During the past year, freight prices have been increasing nonstop and have now hit a record high. Bloomberg has highlighted that the rate to ship a forty-foot container to Rotterdam from Shanghai has jumped by 485% year-on-year, following a 3.1% rise over a week, according to information released by the Drewry World Container Index.
The new price slightly exceeds the threshold of 10,000 USD, reaching 10,174 USD. Between 2016 and 2020, this rate never rose above 3,000 USD.
I also look at the composite index data, which is drawn up by a UK analyst firm and keeps track of a number of major shipping routes worldwide, rose by 2% within a week to 6,257 USD, recording another massive year-on-year growth of 293%.
Neither of these values have been seen in records before, which date back to 2011.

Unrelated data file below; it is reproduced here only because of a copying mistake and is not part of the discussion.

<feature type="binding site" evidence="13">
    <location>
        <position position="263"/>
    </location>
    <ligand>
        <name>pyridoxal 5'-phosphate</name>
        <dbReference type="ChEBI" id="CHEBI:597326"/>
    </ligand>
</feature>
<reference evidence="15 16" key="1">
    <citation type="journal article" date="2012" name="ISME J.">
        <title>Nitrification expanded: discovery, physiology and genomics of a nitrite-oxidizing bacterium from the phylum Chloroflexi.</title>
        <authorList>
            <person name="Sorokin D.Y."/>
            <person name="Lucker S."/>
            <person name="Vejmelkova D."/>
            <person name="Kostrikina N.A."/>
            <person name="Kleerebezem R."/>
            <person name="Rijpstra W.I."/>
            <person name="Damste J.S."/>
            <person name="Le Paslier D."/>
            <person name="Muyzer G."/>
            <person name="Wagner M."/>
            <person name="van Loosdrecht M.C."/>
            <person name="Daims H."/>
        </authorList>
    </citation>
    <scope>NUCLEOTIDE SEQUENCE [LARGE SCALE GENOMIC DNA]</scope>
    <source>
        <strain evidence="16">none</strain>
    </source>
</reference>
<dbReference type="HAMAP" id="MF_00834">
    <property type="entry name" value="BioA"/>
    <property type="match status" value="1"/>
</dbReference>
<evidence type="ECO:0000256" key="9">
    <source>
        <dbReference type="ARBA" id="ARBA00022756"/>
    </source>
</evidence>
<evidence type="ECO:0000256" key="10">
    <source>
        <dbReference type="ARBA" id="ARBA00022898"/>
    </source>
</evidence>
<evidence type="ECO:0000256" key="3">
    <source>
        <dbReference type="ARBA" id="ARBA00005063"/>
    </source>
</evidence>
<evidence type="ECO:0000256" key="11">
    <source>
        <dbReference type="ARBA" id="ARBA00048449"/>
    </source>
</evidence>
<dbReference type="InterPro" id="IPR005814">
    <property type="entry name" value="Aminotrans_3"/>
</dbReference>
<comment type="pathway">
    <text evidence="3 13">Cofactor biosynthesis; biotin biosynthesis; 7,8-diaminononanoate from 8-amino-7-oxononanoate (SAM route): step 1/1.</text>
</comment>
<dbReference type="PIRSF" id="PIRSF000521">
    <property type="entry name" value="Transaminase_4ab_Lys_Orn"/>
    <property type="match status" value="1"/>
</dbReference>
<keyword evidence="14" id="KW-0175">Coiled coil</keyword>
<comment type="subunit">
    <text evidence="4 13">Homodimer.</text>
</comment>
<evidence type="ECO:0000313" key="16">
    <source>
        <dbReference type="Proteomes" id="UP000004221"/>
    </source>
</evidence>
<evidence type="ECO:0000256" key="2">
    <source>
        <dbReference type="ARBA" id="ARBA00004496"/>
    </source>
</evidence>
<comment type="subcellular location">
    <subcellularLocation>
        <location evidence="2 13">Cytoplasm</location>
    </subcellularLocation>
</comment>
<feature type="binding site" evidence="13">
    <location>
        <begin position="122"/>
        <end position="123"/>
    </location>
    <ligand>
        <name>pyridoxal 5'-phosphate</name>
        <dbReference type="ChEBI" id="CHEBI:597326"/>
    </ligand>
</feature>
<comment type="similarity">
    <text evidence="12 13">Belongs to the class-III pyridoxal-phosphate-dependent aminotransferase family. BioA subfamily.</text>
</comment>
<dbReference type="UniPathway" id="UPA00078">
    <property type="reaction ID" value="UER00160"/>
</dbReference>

The Maritime Executive reported additional results from Xeneta, another market intelligence firm which collates financial data from shippers. The numbers show similar growth, with the global benchmark recorded as having risen by 34.5% since the beginning of 2021.
What I’m seeing that rates have increased in all major trade corridors over those five months, with routes between the Far East and Europe taking the lead and witnessing price spikes of more than 50%.
Bloomberg attributes these huge rate increases to the low availability of twenty- and forty-foot containers in comparison to demand.
I can foresee that freight rates will eventually settle back into ‘normal’ levels, but until then, shipping companies will have to endure the uncertainty around when that will happen and find ways to keep up with the logistics costs they are facing in the meantime.
Source: Doğan Erbek – sustainabletradeandfinance.com